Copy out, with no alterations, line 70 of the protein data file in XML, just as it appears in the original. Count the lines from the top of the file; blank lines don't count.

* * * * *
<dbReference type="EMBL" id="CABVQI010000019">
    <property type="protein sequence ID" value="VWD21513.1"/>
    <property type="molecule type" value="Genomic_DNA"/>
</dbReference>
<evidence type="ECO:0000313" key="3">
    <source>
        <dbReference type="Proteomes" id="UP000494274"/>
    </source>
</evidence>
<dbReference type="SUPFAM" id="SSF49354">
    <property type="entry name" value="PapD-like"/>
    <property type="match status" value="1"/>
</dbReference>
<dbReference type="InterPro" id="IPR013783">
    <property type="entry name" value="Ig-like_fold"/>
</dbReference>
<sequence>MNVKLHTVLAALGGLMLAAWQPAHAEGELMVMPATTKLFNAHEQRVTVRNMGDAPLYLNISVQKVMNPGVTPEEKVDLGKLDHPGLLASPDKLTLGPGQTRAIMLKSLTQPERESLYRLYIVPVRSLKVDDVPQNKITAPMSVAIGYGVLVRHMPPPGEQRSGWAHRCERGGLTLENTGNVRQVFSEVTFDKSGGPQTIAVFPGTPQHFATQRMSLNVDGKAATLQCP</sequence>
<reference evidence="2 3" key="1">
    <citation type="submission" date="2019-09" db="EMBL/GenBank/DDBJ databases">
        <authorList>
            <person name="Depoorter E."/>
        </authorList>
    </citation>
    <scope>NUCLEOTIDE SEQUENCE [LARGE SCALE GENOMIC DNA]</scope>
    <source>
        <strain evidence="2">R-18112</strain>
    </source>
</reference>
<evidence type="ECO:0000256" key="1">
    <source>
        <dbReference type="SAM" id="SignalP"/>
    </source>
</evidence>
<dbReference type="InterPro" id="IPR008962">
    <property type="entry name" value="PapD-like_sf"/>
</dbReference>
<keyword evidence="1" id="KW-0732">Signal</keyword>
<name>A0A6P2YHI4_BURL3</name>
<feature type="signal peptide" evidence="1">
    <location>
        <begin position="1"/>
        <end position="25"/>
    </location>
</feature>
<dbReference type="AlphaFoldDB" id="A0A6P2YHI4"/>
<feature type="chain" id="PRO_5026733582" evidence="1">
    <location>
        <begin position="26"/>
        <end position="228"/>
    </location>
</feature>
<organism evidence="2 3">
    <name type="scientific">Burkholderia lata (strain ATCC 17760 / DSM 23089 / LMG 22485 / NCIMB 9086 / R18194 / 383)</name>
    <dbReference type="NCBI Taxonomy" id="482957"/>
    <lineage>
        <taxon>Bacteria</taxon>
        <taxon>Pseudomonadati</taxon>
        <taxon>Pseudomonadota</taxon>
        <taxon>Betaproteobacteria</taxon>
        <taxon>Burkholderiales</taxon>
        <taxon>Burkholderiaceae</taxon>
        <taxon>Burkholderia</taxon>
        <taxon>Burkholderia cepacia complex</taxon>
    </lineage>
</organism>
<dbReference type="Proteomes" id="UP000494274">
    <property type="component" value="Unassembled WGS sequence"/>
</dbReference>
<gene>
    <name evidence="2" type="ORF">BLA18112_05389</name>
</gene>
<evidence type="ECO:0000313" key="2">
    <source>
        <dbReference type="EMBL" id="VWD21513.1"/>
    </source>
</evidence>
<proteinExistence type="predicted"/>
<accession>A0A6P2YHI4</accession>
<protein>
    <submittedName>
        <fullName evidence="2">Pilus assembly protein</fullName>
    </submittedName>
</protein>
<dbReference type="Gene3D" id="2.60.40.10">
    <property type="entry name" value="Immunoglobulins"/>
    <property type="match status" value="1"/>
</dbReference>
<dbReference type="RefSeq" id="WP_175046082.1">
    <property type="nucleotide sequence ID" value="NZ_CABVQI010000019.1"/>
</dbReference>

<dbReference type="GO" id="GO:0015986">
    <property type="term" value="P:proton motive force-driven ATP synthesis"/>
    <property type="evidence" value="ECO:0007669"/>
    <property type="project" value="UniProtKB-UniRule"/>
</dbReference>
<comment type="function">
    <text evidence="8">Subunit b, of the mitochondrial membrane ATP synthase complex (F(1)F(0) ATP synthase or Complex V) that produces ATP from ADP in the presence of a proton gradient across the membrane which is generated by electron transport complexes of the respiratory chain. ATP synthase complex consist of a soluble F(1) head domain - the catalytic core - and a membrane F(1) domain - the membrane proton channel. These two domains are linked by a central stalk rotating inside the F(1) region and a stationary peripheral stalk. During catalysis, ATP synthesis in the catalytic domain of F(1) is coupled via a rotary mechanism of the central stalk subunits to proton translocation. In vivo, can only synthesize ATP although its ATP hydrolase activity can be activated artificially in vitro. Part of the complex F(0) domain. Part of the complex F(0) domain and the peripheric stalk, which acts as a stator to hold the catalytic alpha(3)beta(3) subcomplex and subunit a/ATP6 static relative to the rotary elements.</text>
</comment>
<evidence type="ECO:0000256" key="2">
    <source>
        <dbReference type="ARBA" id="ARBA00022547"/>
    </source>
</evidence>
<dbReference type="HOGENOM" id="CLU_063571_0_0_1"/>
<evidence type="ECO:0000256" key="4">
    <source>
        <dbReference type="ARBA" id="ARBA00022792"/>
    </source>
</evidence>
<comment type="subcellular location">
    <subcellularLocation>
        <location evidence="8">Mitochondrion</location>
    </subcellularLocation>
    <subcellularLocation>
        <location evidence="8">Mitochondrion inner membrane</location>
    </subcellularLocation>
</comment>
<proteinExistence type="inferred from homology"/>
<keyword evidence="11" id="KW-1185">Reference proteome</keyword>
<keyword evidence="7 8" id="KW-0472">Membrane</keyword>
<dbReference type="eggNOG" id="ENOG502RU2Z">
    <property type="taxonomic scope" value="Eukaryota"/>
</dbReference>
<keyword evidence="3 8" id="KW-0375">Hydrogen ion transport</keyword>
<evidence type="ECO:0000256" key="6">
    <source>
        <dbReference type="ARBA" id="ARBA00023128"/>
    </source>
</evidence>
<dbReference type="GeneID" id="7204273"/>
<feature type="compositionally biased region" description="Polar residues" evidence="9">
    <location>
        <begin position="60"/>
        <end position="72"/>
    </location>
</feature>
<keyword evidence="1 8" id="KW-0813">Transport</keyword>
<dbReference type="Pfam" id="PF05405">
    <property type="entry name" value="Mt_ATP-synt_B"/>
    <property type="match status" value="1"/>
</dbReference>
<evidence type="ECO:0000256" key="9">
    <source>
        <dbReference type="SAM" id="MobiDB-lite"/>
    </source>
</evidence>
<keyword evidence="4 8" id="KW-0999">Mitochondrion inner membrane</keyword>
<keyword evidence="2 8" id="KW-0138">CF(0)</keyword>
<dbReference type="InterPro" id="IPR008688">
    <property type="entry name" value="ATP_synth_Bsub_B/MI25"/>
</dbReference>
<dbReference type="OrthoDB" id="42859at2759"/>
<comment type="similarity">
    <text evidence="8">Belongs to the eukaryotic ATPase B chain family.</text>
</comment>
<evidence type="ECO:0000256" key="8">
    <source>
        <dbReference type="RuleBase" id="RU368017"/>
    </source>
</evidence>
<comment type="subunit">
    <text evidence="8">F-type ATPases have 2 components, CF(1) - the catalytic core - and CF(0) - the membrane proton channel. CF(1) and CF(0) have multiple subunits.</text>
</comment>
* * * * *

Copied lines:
    <name evidence="2" type="ORF">BLA18112_05389</name>